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PAHO: Easing of restrictions should be done “cautiously”

EyeWitness News Local May 6, 2020 at 3:41 am Royston Jones Jr.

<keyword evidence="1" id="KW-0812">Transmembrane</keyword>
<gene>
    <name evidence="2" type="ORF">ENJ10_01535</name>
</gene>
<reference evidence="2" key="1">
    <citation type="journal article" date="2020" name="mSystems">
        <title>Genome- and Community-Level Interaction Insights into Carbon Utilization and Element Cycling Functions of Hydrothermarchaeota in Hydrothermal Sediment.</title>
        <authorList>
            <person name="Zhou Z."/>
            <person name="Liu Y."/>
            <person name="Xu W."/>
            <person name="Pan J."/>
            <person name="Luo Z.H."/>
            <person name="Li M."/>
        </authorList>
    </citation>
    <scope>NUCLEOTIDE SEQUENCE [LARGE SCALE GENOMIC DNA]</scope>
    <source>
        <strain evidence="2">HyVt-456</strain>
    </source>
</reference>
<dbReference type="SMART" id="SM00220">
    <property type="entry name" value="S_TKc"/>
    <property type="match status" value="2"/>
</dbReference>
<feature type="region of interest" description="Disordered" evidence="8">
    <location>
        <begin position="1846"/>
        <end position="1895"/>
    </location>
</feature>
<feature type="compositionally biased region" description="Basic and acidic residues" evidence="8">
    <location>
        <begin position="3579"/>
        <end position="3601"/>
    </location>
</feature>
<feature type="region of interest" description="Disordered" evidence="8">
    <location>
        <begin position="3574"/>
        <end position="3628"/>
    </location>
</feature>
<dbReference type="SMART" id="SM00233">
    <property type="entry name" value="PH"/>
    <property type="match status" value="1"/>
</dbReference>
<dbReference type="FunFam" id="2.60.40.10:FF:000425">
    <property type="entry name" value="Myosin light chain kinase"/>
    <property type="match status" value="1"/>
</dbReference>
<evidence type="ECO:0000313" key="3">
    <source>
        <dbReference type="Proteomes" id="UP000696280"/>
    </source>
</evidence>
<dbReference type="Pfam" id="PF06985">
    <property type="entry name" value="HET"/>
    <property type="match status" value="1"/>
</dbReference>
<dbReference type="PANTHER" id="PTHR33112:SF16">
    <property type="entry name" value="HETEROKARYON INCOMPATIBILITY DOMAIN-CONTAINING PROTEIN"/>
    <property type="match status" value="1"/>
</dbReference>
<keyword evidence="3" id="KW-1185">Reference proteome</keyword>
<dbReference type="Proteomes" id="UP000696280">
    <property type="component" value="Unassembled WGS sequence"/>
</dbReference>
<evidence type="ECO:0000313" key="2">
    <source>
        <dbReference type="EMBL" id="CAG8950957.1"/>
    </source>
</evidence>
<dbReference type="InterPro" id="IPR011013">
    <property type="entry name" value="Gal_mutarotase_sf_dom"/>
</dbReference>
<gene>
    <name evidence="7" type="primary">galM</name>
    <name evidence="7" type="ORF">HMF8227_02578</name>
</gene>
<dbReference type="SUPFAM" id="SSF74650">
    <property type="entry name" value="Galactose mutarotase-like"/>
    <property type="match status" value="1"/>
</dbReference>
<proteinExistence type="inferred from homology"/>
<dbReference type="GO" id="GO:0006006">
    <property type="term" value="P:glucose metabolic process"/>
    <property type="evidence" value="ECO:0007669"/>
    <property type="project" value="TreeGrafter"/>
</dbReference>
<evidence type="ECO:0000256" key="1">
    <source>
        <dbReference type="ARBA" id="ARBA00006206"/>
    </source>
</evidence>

NASSAU, BAHAMAS — Pan American Health Organization (PAHO) Director Dr Carissa Etienne said government seeking to reopen the country to balance saving lives and the economy must do so gradually and cautiously. “There is no recipe and no one size fits all when it comes to that decision-making process,” Etienne said during a broadcasted PAHO press conference with regional stakeholders. “To the process itself related to adjustment of the measures or to its timing; under the circumstances and in order not to reverse the benefits of the sacrifices that people have made so far the decision to transition from lockdown should be weighed carefully.” She continued: “I believe that ultimately, the overarching principles that’s underpinning any decision making on this process is how do we find a balance between saving lives and protecting the economy — in other words, between slowing transmission; prevent overwhelming on health services; and minimizing the risk of critical socio-economic damage. The Bahamas has moved to the second phase of the government’s six-phased plan to reopening the economy on Monday. The country has been closed since March 27 due to the pandemic, with only essential services and businesses operating. Phase ‘1B’ allows businesses with capacity to provide delivery and curbside services to operate with strict social distancing protocols between 8am and 5pm. Prime Minister Dr Hubert Minnis said the phased re-opening is aimed at striking the right balance between “permitting some level of further commerce to resume while still maintaining a vigilant national position” against COVID-19. Yesterday, Etienne said with few exceptions, countries in the Americas have implemented measures in a timely manner. “Most of the countries are currently experiencing transmission scenarios that allow health services to be able to cope and operate with their capacity,” she said. “So, maintaining the current level of transmission and possibly further reducing it should represent the overall objective of current, national response efforts.” Preparedness and exit measures Director of the Department of Communicable Diseases Dr Marcos Espinal said while he feels the region is prepared to handle the virus, it must seek to improve on that preparedness. “We have to continue to reinforce measures, continue to assess the data as Dr Barbosa said; the indicators, new cases, deaths — because it is a process that takes time and we’ve seen and will see that since this began in March in Latin America, May will be a critical month and it is very important that we don’t stop training. It does not matter where the epi-center is. “We saw it in Asia. We saw it in Europe. We have to continue with the mitigation measures.” Herd immunity is an approach some countries have taken amid the pandemic. A team of pandemic experts predicted in a report released last Thursday that the virus will continue to spread for another 18 months until between 60 and 70 percent of a population has been infected. A modeling study from the Center for Infectious Disease Research and Policy at the University of Minnesota projected that around 70 percent of people need to be immune in order to bring halt the virus. However, the theory has not sat well with some. Australian Prime Minister Scott Morrison has called the approach a “death sentence”. Yesterday, Espinal said the countries using the immunity approach compared to other similar countries in Europe, the deaths remain higher in the countries using the immunity approach. “So, the mitigation measures and the containment measures work and must be reinforced continuously and as soon as we are going to reactivate, it has to be gradually and with careful monitoring to avoid a second wave or peak,” he said.

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